Health Updates 25 July 2012

  • Olympic doctors ready to treat Team USA“While the world watches elite athletes like Michael Phelps and Hope Solo go for Olympic gold, the athletes’ team physicians will be watching them too, but with a different perspective.  Orthopedic surgeon Damion Valletta, DO, has been working with US women’s soccer since 2008 and is currently with the team in Glasgow as the players get ready for their first match — against France at Hampden Park on Wednesday.  ‘Each player has their own primary care physicians who’s worked to get them as able as they can be for the games,’ Valletta told MedPage Today from his hotel in Scotland.  ‘But once they come into camp, it’s our responsibility to take their [medical] information and best prepare them for match day’.  That means taking care of injuries and optimizing exercise regimens, as well as treating any minor issues that crop up – from coughs and colds to upset stomachs.   The US Olympic Committee has 80 medical professionals on hand to care for its 525 athletes.  Practitioners of allopathic and osteopathic medicine will work side by side with chiropractors and massage therapists to help their athletes stay at the top of their game.  Their efforts are coordinated by Cindy Chang, MD, a sports medicine specialists at the University of California at Berkeley, who was selected to be Chief Medical Officer for the 2012 London games — the first woman and the first Asian American to hold the position.  Almost all physicians are assigned to specific teams, but many will also serve in the US team’s medical clinic within the Olympic Village.  It’s a full-service walk-in clinic for athletes, coaches and staff, equipped to handle most issues, from lacerations to fractures.  Athletes from every nation also will have access to the Olympic Village Polyclinic, set up by the London Olympics organizing committee and stocked with major equipment, including MRI and x-ray machines.” In addition to treating illness and injury, physicians also serve as advocates for athletes during drug testing.  This means they have to stay current with lists of banned substances, which change year-to-year as new drugs are added.  “‘We need to understand which medications are allowed and which aren’t so that we only use appropriate ones,’ [one  orthopedist noted.]  For instance, there’s no treating those coughs and colds with pseudoephedrine (Sudafed) — the over-the-counter medication would turn a positive on a drug test.” (Kristina Fiore, MedPage Today)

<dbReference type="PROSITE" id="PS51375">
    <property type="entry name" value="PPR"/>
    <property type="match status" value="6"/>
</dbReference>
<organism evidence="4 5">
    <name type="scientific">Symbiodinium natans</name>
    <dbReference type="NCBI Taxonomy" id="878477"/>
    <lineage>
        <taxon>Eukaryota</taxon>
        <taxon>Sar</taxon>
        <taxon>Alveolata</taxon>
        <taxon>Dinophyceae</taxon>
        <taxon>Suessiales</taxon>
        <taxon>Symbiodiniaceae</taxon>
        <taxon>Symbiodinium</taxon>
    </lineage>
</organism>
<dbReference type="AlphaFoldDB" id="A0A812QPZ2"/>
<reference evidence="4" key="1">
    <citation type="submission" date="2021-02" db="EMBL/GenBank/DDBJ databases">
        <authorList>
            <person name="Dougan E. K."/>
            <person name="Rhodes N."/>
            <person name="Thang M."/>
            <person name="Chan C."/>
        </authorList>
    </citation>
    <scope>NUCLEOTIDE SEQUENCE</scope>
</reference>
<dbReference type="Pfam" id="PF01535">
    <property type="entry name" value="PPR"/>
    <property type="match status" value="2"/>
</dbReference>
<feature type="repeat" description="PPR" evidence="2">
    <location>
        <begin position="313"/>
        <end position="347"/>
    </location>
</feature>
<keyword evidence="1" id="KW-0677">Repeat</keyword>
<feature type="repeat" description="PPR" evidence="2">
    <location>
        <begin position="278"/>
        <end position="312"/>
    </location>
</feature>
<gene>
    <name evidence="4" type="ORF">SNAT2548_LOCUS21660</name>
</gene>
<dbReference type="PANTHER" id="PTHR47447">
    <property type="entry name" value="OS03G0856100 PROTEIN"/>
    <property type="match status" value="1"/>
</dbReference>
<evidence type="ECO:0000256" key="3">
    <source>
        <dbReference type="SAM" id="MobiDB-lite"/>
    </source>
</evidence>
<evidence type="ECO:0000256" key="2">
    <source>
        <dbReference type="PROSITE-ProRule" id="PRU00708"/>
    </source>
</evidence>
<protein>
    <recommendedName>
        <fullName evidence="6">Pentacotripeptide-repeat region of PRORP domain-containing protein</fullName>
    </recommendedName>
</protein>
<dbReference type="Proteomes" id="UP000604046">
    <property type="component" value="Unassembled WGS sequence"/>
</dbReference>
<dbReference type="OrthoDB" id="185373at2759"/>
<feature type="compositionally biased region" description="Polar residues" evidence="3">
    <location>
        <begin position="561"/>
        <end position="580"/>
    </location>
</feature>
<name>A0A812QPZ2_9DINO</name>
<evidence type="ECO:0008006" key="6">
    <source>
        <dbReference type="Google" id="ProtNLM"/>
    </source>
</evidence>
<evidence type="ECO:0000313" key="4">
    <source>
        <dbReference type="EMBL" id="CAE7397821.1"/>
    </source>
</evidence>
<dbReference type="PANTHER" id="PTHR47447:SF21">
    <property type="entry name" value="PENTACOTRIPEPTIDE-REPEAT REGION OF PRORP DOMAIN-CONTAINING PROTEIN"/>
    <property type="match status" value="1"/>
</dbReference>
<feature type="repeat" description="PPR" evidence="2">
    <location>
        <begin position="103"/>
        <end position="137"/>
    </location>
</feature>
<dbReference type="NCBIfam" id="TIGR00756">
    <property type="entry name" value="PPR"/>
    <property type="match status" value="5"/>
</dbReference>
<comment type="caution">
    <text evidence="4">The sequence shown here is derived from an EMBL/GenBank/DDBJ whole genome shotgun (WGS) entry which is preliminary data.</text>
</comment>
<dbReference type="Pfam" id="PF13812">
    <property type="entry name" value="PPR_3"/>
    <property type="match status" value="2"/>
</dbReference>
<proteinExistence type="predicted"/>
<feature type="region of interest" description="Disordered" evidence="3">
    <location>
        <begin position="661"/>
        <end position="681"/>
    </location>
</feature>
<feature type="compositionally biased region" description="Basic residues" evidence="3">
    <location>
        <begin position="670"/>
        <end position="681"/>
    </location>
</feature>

• 33 sickened by salmonella linked to ground beef: CDC “A salmonella outbreak that has sickened 33 people in seven states appears to be linked to recalled ground beef produced by Cargill Meat Solutions, according to the US Centers for Disease Control and Prevention.  The numbers of illnesses reported in each states are: Maine (1), Massachusetts (3), New Hampshire (2), New York (14), Virginia (2), and Vermont (10).  Eleven people have been hospitalized, but no deaths have been reported.  The ages of the patients ranged from 12 years to 101 years, the CDC said, and illnesses arose between June 6 and June 26.  According to the agency, it takes an average of two to three weeks between the time a person becomes ill and when the illness is reported, which means that illnesses that occurred after June 29 might not be reported yet.  Federal and state investigators were able to link illnesses in five patients with ground beef products produced by a single Cargill Meat Solutions facility.  Only July 22, Cargill recalled nearly 30,000  pounds of fresh ground beef products.  The products carry the establishment number “EST. 9400” inside the USDA mark of inspection.  The use-by dates of the product have passed and they are no longer available in grocery stores.  Officials are concerned, however, that some of the recalled products may still be in consumers’ freezers.  Consumers should check their refrigerators and freezers for the recalled products, which were sold under different brand names and may not bear the “EST 9400” on the labeling.  The only grocery-store chain known to have the contaminated meat is Hannaford Supermarkets, which operates about 180 stores across the northeastern United States…”. (HealthDay)